4) Allow your car a little more time to warm up when temperatures are below freezing so that the oil in the engine and transmission circulate and get warm.

5) Change to low-viscosity oil in winter as it will flow more easily between moving parts when it is cold. Drivers in sub-zero temperatures should drop their oil weight from 10-W30 to 5-W30 as thickened oil can make it hard to start the car.

6) Consider using cold weather washer fluid and special winter windshield blades if you live in a place with especially harsh winter conditions.

“Sub-zero temperatures can have a real impact on your vehicle,” said Rich White, executive director, Car Care Council. “Winter magnifies existing problems such as pings, hard starts, sluggish performance and rough idling, and very cold temperatures reduce battery power. If you haven’t had your vehicle checked recently, a thorough vehicle inspection is a good idea so you can avoid the aggravation and unexpected cost of a breakdown in freezing weather.”

As a precaution, motorists should be sure their vehicle is stocked with an emergency kit containing an ice scraper and snowbrush, jumper cables, flashlight, blanket, extra clothes, bottled water, dry food snacks and needed medication.

The Car Care Council is the source of information for the “Be Car Care Aware” consumer education campaign promoting the benefits of regular vehicle care, maintenance and repair to consumers. For a free copy of the council’s popular Car Care Guide or for more information, visit http://www.carcare.org.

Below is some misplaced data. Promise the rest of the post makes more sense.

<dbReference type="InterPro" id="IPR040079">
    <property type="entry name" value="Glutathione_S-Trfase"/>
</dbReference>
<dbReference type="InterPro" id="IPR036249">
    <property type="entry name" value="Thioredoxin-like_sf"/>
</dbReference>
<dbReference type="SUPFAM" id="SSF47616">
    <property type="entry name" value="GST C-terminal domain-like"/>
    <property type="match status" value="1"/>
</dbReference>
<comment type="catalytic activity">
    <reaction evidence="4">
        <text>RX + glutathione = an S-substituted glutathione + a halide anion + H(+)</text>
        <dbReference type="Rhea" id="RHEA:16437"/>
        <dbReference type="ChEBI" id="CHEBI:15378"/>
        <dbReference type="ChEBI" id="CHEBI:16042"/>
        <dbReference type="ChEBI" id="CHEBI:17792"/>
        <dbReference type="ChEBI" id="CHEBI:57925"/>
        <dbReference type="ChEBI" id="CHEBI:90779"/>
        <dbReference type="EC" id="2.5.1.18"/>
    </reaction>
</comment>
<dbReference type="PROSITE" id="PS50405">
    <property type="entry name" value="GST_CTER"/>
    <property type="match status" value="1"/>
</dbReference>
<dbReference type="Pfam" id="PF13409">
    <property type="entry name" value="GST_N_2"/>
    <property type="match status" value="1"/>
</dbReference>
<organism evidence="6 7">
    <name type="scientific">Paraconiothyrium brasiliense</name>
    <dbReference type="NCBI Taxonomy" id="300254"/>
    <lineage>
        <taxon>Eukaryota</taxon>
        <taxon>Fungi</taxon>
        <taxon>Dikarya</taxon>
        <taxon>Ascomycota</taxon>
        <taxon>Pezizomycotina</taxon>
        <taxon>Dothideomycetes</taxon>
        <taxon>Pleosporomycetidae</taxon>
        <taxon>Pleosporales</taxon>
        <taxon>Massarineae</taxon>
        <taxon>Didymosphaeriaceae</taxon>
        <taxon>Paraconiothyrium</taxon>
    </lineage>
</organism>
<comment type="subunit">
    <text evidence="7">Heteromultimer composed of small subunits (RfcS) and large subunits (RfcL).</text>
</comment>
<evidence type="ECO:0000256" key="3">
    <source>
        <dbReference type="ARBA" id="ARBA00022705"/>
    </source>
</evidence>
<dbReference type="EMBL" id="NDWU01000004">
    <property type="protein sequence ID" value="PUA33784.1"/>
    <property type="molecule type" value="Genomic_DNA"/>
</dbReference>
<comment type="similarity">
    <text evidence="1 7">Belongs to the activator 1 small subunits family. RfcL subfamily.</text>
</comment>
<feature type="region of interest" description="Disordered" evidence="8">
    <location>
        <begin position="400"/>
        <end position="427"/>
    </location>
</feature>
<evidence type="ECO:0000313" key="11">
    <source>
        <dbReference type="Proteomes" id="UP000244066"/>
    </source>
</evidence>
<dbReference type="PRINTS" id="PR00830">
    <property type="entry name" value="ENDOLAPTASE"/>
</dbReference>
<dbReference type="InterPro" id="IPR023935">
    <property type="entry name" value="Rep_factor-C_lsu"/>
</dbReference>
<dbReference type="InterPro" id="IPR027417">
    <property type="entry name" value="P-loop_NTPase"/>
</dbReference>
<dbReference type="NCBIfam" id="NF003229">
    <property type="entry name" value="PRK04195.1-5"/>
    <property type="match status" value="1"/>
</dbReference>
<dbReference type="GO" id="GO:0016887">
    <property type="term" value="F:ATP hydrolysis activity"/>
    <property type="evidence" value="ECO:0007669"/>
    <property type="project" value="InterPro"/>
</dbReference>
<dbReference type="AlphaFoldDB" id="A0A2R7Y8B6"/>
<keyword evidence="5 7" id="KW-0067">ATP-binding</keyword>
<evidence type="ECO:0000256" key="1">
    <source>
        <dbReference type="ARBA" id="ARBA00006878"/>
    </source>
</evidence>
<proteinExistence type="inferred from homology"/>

As read on: http://www.carcare.org/2015/01/six-quick-tips-sub-zero-winter-driving/

Top 5 Car De-Icing Myths

Impatient drivers trying to remove ice from windshields often discover creative ways to break the glass. Top five vehicle de-icing myths:

1. Pouring hot water on the vehicle’s windshield and windows will melt the ice. It might melt the ice, but it can also shatter the windshield due to the extreme temperature change.

2. Tap the ice on the car windshield with a hammer to break the ice into pieces to pick off the glass. If that doesn’t work, hammer on a screwdriver or ice pick. This usually results in an impact hole or a large crack.

3. Scrape the ice off the truck windshield with a metal ice scraper, key, spatula, utility knife or crowbar. The metal either scratches or cuts grooves in the glass.

4. Use a propane torch to melt the ice. Not only is this dangerous to the torchbearer, but this also can unintentionally melt the glass from the high temperature of the torch.

5. Pour or spray a mixture of vinegar and water on the windshield so that it freezes to the glass before the rain does, thereby preventing ice. Unfortunately, vinegar eats pits into the windshield glass.